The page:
Agency, Existence of relation.
Where a wholesale dealer in tea and coffee hired from a general teamster a horse, wagon and driver for the sum of $29 a week to deliver merchandise for the dealer, and "had nothing to do with the care of the horse, wagon or harness or man, except to give the driver orders as to where to go for goods, or where to deliver goods," and had no right to regulate the hours of the driver or his manner of handling goods and, when he thought the driver ought to do more work, had
to take the matter up with the general teamster from whom he hired him, and where this driver carelessly lost certain chests of tea belonging to the dealer while carrying them from the wharf of a steamship company to the dealer's warehouse, in an action by the dealer against the general teamster for the loss of the tea, it can be found that the driver whose negligence caused the loss was the defendant's servant and was not the servant of the plaintiff.
CARROLL, J. The plaintiff, who was a wholesale dealer in tea and coffee, hired from the defendant, who was a teamster, a horse, wagon and driver for the sum of $29 a week to deliver the merchandise of the plaintiff. The driver, Day, was paid by the defendant, and, while he was carrying seventeen chests of tea belonging to the plaintiff from the Metropolitan Steamship Company's wharf to the warehouse of the plaintiff, they were lost. This action is to recover their value. The jury found specifically that the tea was lost through Day's carelessness and that he was not the servant or employee of the plaintiff. The case is before us upon the defendant's exceptions to the refusal of the presiding judge [Note p57] of requests of the defendant for rulings that, while Day was in the general employ of the defendant, he was so far under the direction and control of the plaintiff that he became its servant and ceased to be the servant of the defendant.
When a servant or agent in the general employ of one person is sent to work for another, he does not become the servant of the one to whom he is sent merely because the latter directs what work is to be done, or in what way it is to be done. The original master remains liable and the employee remains his agent, unless the authority to direct and control the servant in all the details of the transaction is surrendered to some other person, so that the business in which the servant is engaged is no longer the business of his general employer, but is in all respects the business of the person to whom he is sent. If the servant remains subject to the general orders of the man who hires and pays him he is still his servant, although specific directions may be given him by another person from time to time as to the details of the work and the manner of doing it. Tornroos v. R. H. White Co. 220 Mass. 336 . Hunt v. New York, New Haven, and Hartford Railroad, 212 Mass. 102 , 107. Hussey v. Franey, 205 Mass. 413 .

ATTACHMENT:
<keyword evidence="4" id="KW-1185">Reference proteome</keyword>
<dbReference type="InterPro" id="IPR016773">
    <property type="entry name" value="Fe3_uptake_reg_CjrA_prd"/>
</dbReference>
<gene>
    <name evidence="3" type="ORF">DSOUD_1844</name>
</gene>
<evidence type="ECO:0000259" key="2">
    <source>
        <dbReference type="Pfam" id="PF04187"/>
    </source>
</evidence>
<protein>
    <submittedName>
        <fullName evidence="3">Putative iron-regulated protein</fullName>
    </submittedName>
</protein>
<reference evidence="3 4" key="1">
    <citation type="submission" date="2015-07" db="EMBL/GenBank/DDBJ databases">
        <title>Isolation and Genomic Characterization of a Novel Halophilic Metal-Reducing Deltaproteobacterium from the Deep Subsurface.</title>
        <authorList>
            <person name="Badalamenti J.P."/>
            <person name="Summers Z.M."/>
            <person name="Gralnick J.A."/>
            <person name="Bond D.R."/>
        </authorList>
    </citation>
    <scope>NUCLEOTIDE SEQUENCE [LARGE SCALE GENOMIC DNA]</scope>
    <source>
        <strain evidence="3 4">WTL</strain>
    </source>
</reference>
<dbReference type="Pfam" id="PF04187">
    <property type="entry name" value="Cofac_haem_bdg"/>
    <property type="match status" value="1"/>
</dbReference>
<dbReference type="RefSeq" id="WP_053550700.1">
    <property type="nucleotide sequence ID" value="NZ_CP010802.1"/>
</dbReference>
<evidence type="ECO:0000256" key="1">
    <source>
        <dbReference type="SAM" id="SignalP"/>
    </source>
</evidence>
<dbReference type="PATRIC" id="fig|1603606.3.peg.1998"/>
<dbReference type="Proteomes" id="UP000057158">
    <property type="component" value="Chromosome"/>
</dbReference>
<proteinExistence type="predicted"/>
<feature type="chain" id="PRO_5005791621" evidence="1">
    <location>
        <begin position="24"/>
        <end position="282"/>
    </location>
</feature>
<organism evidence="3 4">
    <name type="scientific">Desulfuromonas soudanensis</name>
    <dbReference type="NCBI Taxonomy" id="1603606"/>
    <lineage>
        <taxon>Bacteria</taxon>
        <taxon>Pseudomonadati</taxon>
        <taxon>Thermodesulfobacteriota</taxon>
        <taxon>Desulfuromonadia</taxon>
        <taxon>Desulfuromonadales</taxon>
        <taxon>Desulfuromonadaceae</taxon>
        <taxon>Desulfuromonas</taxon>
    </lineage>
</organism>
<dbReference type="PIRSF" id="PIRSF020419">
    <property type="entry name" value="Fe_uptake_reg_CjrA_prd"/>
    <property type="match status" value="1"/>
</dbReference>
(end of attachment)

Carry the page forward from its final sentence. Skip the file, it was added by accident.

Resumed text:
Shepard v. Jacobs, 204 Mass. 110 . Oulighan v. Butler, 189 Mass. 287 . Delory v. Blodgett, 185 Mass. 126 . Driscol l v. Towle, 181 Mass. 416 .
It was for the jury to say what the contract of the parties was and what conclusions should be drawn from the evidence concerning the relations of Day to the plaintiff and to the defendant. Cain v. Hugh Nawn Contracting Co. 202 Mass. 237 . A witness of the plaintiff testified that the plaintiff "had nothing to do with the care of the horse, wagon or harness or man, except to give the driver orders as to where to go for goods, or where to deliver goods. . . . The plaintiff had no right to regulate hours of the driver, . . . or to dictate to the driver if he did not suit the plaintiff in handling freight. . . . If the plaintiff thought the driver ought to do more work, the plaintiff could not dictate to the driver, but had to take the matter up with the defendant." There was also evidence that "Day never trucked anybody else['s] goods but the plaintiff's, except when there was nothing to do at the plaintiff's store, the plaintiff might order Day to go to the defendant's stand, but in such instances the plaintiff would tell Day what hour to return." The plaintiff in his invoice book designated Day's team as "our team." The defendant testified that the plaintiff wanted "to put on a team by the week, handle it themselves and do their own work." He furnished the plaintiff a team and a driver for $29 a week, including holidays.
On this evidence the jury were authorized to find that Day was the servant of the defendant and not the servant of the plaintiff, and the requests of the defendant were refused properly.
A. W. Putnam, for the defendant.
W. V. Taylor, for the plaintiff.
[Note p57] Hitchcock, J., who, after the jury had returned their answers to the specific questions, ordered a verdict for the plaintiff in the sum of $460.19.